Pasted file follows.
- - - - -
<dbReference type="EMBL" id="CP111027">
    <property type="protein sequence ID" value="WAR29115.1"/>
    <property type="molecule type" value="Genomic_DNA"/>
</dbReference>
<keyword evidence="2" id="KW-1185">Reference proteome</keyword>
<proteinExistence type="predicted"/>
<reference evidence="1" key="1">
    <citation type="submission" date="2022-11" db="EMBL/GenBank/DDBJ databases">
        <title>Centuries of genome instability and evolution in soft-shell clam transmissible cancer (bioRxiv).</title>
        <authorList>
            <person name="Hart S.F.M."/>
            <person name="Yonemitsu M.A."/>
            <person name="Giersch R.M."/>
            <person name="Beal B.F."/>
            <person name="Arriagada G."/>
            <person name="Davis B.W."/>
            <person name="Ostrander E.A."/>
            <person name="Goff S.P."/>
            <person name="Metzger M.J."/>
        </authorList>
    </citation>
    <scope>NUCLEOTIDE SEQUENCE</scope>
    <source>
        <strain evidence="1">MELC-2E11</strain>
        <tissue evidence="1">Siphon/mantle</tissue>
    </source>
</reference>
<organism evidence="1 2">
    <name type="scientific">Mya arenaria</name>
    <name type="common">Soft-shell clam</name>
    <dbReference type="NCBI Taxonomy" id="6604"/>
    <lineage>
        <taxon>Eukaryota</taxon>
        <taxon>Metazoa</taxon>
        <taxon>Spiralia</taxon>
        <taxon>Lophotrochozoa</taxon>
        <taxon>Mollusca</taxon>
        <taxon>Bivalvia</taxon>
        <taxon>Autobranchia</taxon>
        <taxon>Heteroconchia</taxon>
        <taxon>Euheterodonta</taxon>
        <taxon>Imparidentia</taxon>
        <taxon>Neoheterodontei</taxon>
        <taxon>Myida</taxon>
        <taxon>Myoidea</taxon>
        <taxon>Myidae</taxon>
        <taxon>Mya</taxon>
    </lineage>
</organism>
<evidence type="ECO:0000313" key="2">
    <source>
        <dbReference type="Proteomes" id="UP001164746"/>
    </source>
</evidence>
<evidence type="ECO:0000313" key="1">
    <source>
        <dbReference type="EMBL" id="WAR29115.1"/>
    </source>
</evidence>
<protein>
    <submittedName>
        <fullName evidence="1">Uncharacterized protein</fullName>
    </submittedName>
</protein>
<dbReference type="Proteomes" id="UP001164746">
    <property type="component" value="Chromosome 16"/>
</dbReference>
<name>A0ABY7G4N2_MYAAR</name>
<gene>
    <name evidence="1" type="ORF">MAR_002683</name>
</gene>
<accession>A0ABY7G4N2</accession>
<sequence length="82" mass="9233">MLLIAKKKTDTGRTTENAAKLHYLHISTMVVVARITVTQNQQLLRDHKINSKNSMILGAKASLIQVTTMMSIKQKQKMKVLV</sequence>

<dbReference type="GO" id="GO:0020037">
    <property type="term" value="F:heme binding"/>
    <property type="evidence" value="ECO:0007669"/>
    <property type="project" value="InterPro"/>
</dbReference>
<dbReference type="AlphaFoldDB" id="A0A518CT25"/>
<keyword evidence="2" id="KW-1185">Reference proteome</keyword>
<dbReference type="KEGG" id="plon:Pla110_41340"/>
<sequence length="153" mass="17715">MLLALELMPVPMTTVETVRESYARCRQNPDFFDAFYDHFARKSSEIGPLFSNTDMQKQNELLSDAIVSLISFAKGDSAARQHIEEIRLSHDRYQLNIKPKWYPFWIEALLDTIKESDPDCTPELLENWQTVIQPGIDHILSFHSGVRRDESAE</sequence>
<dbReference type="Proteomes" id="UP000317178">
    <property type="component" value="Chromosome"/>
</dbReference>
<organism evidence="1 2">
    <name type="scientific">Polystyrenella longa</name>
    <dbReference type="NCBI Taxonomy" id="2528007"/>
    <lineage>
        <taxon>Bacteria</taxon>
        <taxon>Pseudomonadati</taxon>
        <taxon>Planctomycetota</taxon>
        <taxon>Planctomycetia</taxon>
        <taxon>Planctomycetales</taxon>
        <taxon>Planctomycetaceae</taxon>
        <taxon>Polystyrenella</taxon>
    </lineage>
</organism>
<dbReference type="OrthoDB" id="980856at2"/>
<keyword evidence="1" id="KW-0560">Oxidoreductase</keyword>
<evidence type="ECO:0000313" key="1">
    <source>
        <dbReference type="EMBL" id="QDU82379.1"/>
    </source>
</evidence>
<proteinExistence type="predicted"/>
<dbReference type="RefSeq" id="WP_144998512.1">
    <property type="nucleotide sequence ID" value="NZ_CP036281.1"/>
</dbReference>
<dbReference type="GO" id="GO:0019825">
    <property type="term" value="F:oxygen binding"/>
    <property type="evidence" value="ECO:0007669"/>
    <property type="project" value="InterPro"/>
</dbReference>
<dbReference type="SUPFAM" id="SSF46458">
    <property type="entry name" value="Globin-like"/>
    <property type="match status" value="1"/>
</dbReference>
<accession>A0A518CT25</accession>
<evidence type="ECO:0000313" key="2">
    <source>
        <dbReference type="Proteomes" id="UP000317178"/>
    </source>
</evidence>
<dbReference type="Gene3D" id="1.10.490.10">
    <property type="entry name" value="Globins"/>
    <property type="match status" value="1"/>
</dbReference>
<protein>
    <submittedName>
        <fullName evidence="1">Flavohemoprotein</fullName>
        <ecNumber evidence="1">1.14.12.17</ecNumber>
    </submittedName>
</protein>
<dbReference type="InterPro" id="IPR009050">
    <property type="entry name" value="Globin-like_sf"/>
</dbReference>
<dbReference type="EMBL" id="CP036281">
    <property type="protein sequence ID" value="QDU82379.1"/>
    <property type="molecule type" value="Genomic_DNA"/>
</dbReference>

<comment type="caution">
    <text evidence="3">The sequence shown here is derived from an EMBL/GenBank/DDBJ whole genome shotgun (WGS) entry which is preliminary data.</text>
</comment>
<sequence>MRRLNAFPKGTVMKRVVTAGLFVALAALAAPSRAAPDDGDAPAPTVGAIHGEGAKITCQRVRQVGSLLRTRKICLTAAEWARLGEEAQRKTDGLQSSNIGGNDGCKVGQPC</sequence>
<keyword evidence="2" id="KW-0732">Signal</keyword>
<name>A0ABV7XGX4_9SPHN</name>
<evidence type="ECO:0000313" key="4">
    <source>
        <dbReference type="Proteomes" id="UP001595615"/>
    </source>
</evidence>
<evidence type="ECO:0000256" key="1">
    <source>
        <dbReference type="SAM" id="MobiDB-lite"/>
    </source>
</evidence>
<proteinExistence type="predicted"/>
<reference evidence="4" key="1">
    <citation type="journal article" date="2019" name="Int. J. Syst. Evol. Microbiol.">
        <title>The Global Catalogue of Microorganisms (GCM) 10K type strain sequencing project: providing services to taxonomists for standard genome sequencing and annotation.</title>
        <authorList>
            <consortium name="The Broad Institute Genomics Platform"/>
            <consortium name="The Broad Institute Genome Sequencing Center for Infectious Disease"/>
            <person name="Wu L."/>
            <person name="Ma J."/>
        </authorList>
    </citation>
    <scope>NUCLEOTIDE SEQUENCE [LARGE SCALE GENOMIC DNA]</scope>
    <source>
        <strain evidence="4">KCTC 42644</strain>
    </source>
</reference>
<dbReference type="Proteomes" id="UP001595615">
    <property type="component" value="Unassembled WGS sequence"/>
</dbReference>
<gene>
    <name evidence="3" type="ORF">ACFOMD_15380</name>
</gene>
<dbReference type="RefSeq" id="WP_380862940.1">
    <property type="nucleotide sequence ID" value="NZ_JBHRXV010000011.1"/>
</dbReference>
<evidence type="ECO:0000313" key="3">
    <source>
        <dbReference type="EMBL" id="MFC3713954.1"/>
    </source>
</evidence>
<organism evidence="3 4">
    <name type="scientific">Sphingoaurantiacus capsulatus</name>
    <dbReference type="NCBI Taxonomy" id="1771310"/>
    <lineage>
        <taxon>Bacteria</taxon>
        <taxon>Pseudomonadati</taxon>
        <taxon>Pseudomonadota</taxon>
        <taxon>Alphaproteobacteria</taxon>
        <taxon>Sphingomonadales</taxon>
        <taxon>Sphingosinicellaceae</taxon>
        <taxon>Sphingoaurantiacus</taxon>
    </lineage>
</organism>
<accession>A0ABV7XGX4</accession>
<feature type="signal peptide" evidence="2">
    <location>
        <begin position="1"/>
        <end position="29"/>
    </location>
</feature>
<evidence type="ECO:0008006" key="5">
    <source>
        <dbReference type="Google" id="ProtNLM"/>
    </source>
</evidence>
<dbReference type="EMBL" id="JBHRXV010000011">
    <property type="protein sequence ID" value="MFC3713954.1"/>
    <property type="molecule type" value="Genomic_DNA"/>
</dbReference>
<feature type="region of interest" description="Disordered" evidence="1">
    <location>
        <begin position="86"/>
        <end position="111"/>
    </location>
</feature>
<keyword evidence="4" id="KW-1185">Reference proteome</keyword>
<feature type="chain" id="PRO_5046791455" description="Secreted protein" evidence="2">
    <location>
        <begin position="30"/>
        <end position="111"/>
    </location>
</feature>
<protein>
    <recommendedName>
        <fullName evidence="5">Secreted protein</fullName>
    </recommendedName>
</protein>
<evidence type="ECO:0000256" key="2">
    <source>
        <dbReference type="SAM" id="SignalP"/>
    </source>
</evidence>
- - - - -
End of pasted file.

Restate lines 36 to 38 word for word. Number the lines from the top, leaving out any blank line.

        <taxon>Lophotrochozoa</taxon>
        <taxon>Mollusca</taxon>
        <taxon>Bivalvia</taxon>